Goldmark, who wrote the book “Fixation: How to Have Stuff Without Breaking the Planet,” advised managing your expectations. Repair volunteers may not have the time to order a necessary part or have the setup to do a proper repair.

Lock down your personal information

Your best prep for a device repair is good advice in general: Make sure everything you care about is backed up somewhere other than your device.

If your wedding photos are saved only your phone, “it’s like having all of your money under the mattress,” said Tarah Wheeler, a repair advocate and CEO of the information security company Red Queen Dynamics.

My colleague Chris Velazco walks you through how to back up your phone. He has more instructions here.

Also make sure you have a strong, unique password for every digital account and save your passwords somewhere safe, like a password manager. A notebook is fine, too.

Wheeler, who is also senior fellow for global cyber policy at the Council on Foreign Relations, said you might also consider deleting everything on your device by restoring it to factory settings. These instructions from the security company Avast are pretty good.

The apps, text messages, photos and other software on your device will disappear. But it’s fine! You have a backup copy. Chris also discussed restoring your phone back to normal after the repair is done.

Don’t be discouraged by fearmongering

Many companies that make electronics, cars, tractors, military equipment and electric wheelchairs say it’s not safe for anyone other than the product manufacturer or its authorized service providers to fix what you own.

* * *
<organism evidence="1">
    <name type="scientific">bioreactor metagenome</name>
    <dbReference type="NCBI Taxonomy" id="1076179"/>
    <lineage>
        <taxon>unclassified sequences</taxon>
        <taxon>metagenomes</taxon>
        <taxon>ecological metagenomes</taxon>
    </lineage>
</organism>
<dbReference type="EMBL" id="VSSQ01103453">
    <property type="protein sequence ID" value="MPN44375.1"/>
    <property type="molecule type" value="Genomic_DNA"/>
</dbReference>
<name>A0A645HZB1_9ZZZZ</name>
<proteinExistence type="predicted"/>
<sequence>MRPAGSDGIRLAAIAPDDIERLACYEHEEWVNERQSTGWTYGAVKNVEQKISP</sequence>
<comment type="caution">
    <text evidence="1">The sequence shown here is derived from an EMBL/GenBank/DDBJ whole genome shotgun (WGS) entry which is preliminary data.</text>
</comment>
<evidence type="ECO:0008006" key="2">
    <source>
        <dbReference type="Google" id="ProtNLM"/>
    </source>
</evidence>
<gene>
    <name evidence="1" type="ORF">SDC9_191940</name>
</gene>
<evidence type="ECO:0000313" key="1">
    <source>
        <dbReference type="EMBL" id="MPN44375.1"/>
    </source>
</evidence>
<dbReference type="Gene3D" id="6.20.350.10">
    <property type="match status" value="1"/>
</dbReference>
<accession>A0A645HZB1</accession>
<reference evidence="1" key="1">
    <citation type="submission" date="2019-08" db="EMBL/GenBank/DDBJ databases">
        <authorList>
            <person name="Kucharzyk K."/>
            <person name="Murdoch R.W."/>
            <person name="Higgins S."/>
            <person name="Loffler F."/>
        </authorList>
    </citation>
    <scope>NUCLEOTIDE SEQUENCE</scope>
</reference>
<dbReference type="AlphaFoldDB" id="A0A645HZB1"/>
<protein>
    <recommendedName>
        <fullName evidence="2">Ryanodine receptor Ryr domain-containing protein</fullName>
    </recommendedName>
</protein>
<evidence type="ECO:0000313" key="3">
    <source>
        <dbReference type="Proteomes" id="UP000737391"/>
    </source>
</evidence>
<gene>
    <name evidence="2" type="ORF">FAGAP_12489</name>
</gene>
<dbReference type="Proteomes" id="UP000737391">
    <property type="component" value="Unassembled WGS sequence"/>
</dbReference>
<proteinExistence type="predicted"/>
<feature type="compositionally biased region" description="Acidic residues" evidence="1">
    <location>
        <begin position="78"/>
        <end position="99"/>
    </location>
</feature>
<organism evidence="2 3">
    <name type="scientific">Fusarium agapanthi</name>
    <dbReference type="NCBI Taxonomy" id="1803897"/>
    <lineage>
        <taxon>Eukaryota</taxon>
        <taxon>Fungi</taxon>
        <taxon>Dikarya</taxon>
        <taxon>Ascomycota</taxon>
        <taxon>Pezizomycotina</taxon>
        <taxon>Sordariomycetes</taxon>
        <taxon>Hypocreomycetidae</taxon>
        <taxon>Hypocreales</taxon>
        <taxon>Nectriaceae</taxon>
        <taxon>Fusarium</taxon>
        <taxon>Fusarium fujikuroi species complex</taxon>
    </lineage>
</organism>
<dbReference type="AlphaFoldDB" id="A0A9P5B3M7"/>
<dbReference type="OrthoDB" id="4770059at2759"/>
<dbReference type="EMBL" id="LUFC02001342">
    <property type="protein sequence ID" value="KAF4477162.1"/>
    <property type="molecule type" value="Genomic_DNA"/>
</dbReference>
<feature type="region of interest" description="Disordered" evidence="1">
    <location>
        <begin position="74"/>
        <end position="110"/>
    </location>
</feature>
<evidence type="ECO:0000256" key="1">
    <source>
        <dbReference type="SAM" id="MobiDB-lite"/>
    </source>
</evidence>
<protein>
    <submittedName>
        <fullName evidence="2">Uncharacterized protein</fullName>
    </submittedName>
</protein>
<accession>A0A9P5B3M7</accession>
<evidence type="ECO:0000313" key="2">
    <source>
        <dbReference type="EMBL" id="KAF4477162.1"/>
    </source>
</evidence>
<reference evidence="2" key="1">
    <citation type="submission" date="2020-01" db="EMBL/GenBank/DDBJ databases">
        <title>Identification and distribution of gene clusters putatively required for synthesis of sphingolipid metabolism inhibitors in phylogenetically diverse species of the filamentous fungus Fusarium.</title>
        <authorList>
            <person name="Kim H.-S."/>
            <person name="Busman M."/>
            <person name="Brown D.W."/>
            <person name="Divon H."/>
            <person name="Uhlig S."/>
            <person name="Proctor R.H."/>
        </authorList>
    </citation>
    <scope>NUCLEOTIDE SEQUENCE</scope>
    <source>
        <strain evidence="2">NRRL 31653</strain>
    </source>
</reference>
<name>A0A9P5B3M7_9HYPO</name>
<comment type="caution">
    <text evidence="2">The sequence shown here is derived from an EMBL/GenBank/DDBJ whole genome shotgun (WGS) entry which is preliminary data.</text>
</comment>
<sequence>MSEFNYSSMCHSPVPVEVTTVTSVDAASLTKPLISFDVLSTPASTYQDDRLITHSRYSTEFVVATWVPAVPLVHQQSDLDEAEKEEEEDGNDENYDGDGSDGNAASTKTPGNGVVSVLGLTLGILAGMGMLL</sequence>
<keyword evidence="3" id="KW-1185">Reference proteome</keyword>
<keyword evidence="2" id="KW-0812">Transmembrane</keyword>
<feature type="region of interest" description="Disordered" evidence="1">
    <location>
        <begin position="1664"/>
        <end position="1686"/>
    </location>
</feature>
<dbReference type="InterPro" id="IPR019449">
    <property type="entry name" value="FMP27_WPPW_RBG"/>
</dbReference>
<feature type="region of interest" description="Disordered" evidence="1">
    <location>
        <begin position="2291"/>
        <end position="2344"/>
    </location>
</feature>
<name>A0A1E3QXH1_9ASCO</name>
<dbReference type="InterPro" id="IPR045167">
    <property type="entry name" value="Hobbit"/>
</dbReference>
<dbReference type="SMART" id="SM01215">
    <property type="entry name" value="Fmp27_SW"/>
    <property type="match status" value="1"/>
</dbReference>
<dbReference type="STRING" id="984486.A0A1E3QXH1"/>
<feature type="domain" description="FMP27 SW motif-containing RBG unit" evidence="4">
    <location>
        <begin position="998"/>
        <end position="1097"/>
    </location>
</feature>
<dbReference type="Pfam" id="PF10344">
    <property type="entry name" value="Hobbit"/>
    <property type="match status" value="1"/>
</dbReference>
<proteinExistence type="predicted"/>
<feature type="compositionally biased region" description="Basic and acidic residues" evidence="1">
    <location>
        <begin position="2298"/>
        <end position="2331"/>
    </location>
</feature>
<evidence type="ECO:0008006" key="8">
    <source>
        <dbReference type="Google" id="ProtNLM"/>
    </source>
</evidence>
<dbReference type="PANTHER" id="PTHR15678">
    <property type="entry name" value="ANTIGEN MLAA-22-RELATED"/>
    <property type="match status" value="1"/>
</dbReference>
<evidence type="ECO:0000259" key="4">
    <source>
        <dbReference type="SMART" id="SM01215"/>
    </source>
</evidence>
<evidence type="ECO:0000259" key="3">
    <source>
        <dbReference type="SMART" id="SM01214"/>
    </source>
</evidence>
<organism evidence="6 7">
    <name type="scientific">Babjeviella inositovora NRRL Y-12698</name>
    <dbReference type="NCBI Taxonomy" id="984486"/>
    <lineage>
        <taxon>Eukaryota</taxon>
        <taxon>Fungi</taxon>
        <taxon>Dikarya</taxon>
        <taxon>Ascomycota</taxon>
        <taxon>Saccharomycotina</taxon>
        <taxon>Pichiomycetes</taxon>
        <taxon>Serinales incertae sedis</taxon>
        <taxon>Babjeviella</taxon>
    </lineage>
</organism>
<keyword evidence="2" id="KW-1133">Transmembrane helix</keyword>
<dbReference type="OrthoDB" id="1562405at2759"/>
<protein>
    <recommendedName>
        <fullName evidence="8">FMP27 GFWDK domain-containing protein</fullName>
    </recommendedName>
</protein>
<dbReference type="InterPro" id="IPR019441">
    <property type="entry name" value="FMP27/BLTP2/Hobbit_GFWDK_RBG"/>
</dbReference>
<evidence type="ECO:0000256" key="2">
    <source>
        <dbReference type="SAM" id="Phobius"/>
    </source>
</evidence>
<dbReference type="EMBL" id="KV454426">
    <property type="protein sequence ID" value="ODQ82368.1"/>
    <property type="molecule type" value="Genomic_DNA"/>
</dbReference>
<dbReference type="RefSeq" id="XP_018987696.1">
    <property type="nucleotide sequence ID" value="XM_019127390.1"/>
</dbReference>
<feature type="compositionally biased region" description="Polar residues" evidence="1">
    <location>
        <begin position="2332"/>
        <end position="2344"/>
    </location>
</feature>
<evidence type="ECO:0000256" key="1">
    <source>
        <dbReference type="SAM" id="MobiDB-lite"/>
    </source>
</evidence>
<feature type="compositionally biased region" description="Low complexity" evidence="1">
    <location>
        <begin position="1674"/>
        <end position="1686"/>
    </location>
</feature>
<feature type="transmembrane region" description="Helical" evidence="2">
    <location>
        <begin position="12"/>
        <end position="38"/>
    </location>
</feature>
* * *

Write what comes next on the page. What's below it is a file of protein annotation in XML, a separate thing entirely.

They warn that independent fix-it specialists will ruin your laptop or steal your personal data. They say hackers will have a field day if your mechanic can access the software in your iPhone or car.

People advocating for more accessible repairs say these objections are mostly bogus scare tactics.

A 2021 Federal Trade Commission report said there wasn’t much evidence that repairs done by someone not authorized by the manufacturer were worse or less safe.

There are a growing number of “right to repair” laws in the United States seeking to make repairs more accessible. In some European countries, people can get money back when they repair products.

Goldmark also said that you would have more options for repair help if states and cities exempted independent fix-it shops from sales taxes. Goldmark said the cost of those taxes might mean the difference between a small business’s profit and loss.

I’m planning a future newsletter on what you should consider before buying warranties or insurance for smartphones and other electronics. Drop me a line with your questions.

Leave a Reply

Your email address will not be published. Required fields are marked *